make an interesting feature, please send an Advance Reading Copy
to: Amy Williams, Ingram Book Group, 14 Ingram Boulevard, Mail
Stop 698, La Vergne, TN 37086.

Seattle's Northwest Bookfest cancelled
Bookfest's board of directors has decided to discontinue
Seattle's fall festival of books and authors. The festival's
office will close June 30, and its two remaining staff members
will be let go. Danielle Bennett, the festival's director since
February, said, "As one of Bookfest's strongest supporters over
the last ten years, I feel it's a great loss to the community.
But it's important to remember that Seattle is a very vibrant
literary town, full of outstanding programs." Many factors
contributed to the festival's demise, but the final blow was the
requirement to come up with the $220,000 needed to mount this
year's festival, which would have been the 10th annual.
Bookfest's perils were magnified when the 2003 festival saw a
sharp drop in attendance due to the first ever admission fee of
$10. Attendance slid to 9,000 people, down from previous figures
of 20,000, and The Seattle Times withdrew as its primary sponsor
only weeks afterward.

Bookstore Tourism keeps on truckin'
Larry Portzline created Bookstore Tourism last year to support
independent bookstores by marketing them as travel and tourist
destinations. New York will be the destination for June and
October trips. In November, Portzline will take a group to
Charlottesville, VA. "It's not just educational and fun," said
Portzline. "It also has the potential to become a major economic
development tool -- for the bookselling industry as well as for
communities that want to promote themselves and their
bookstores." Portzline is also working with "Phase", a literary
and arts magazine, to create a "Harrisburg Area Bookstore
Adventure." In the fall, he will publish "Bookstore Tourism: The
Book Addict's Guide to Planning and Promoting Bookstore Road
Trips". For more information: http://www.bookstoretourism.com

Survey shows editorial jobs are opening up
The results of the Folio: 2004 Editorial Salary Survey showed
that editorsā salaries climbed back to 2000 levels, the all-time
high for the industry. Salaries for editors-in-chief averaged
$93,561, or $232 (.25%) more than in 2000. During 2001 and 2002,
salaries fell in most categories: senior, managing, executive
editor and editorial director. Top editors' pay fell by 9.6% in
2001, and 1.2% in 2002. After three years of slashing headcounts,
freezing salaries, and unfilled positions, publishers are again
budgeting raises. Editorial want ads have increased, and the
market for editors is opening up. One sign of an improving job
market is that job jumping -- the most common way to move up the
ladder -- is back in fashion. Still, after years of cuts and job
insecurity, editorial employees have lowered their expectations.
Many survey respondents said they're working harder with little
or no pay, but feel lucky to still be in journalism. "I took over
some managing editor and production/layout duties when positions
were eliminated," wrote one editor-in-chief. "Compensation? I
still have my job." For more information:

and ideas for that next project at Profitable Pen's newest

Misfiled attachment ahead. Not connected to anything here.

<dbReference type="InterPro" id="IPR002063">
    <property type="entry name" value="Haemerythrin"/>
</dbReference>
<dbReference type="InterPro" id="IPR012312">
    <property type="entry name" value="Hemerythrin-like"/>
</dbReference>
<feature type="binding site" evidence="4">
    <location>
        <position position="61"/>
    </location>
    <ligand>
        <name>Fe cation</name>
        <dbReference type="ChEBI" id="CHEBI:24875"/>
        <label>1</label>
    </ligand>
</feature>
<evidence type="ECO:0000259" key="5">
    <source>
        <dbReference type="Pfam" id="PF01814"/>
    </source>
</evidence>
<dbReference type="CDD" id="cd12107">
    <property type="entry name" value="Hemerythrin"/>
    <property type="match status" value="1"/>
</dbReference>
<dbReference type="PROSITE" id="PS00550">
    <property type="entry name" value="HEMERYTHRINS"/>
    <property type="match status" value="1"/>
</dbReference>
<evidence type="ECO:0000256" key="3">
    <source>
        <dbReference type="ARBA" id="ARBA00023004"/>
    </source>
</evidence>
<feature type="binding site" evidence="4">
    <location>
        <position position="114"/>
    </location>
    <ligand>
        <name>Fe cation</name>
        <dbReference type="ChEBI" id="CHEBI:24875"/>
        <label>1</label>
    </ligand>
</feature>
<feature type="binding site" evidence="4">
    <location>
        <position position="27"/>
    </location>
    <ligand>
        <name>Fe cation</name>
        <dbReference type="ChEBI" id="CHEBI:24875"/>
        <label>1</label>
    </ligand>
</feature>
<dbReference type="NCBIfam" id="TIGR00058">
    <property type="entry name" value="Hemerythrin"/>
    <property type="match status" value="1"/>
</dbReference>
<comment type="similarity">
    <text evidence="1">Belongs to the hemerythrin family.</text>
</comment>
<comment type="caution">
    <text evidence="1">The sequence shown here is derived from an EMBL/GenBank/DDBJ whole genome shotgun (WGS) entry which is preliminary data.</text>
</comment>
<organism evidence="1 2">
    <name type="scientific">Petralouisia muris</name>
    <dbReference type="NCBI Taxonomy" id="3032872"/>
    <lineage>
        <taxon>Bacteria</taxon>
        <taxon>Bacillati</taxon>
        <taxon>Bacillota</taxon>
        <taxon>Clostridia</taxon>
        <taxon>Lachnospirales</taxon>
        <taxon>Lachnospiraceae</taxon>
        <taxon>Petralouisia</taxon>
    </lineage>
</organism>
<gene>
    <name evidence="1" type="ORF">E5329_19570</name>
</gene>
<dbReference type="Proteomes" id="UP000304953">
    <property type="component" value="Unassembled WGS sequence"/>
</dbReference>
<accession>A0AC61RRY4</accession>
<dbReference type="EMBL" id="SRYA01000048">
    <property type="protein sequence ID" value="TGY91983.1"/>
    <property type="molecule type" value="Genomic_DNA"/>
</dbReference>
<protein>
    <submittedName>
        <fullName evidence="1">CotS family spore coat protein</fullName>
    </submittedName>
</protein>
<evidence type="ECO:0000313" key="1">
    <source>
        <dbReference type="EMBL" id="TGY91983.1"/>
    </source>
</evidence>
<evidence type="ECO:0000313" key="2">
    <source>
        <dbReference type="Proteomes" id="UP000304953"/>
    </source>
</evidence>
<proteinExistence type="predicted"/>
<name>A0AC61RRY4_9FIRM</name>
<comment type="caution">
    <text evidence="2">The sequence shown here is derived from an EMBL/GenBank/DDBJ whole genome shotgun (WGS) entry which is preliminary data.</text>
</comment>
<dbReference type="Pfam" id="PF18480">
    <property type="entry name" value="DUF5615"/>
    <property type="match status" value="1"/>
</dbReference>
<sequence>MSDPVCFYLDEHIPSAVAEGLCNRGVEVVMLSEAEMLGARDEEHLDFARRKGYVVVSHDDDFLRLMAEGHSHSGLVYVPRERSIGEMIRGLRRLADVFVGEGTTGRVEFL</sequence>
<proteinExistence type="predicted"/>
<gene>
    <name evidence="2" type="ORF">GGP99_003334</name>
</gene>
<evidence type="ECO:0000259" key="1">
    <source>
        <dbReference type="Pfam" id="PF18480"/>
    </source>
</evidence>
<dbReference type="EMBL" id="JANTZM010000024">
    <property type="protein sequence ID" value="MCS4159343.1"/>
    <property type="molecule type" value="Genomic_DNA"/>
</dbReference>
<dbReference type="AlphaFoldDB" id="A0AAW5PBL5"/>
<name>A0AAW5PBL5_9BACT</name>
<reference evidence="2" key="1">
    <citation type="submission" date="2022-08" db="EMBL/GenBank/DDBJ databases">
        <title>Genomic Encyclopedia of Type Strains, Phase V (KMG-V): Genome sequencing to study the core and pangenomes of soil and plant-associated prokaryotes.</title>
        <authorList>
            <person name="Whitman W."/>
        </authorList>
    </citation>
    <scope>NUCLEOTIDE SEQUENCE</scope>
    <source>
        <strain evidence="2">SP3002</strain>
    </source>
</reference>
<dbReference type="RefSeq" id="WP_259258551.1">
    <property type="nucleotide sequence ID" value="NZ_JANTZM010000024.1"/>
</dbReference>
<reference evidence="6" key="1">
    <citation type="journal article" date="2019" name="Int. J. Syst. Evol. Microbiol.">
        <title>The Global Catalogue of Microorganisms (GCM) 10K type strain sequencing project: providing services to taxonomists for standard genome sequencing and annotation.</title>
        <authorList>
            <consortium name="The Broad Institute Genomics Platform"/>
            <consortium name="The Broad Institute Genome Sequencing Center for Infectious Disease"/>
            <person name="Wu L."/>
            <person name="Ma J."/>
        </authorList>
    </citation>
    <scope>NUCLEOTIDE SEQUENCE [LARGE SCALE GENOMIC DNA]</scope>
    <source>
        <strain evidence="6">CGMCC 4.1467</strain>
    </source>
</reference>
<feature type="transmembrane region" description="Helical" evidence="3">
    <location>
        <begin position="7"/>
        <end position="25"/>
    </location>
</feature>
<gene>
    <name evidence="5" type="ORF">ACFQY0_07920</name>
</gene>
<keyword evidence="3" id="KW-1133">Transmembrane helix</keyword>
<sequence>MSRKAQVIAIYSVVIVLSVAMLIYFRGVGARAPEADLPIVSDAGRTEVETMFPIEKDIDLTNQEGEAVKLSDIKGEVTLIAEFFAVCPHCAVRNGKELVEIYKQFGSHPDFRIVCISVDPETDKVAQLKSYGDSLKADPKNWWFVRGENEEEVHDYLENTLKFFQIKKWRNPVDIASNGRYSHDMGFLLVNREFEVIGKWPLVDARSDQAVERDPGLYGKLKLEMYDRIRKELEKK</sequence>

forums! Register for free at http://www.profitable-pen.com.

                   by Moira Allen (moirakallen"at"writing-world.com)

Writers have experimented with a variety of forms of
"self-publication" on the Web, and one of the most popular types
of publication to emerge from online technology is the e-mail
newsletter. There are literally thousands of e-mail newsletters
online, on every subject you can imagine (and many you probably
never dreamed of).

E-mail newsletters appeal to writers who dream of launching their
own periodical, without the costs of print, paper and postage.
Unlike a Web site, they have the advantage of requiring no design
or HTML skills. All you need is an e-mail program; sites like
Yahoo Groups and Topica will host your newsletter at no cost.

Before yielding to the temptation of the "paperless periodical,"
however, you need to ask yourself a few questions -- the most
important being "Why?"

Determining Your Purpose
There are actually many good reasons for a writer to launch an
e-mail newsletter. One of the most common is to provide a vehicle
through which to promote your books or other writings. An e-mail
newsletter can be a great way to stay in touch with fans, and to
build a larger audience for your work.

Newsletters are particularly effective if you've written a
nonfiction book, as you can use it to target an audience hungry
for information on your subject. By creating a newsletter that
offers worthwhile articles, news and updates, and links to useful
sites, you're likely to attract a broader readership for your
work. Such a newsletter is also likely to attract links from Web
sites related to your topic.

Fiction authors often use an e-mail newsletter to keep fans
informed of new releases, speaking and booksigning engagements,
and other events in the author's life. Such newsletters may also
include short book excerpts, or perhaps nonfiction material (such
as background information or writing tips) that are related to
the author's fiction work.

Another reason to launch a newsletter may simply be your desire
to provide information about a topic that is close to your heart.
Whether you write about parenting or pets, children or computers,
chances are you have lots of information to share that won't fit
into a traditional magazine article.

Whatever your reason for launching a newsletter, your second
question should be, "Who?"

Determining Your Audience
Who will read your newsletter, and why? Unless you can answer
these questions, your newsletter's circulation will remain
discouragingly limited. As you develop your newsletter topic, you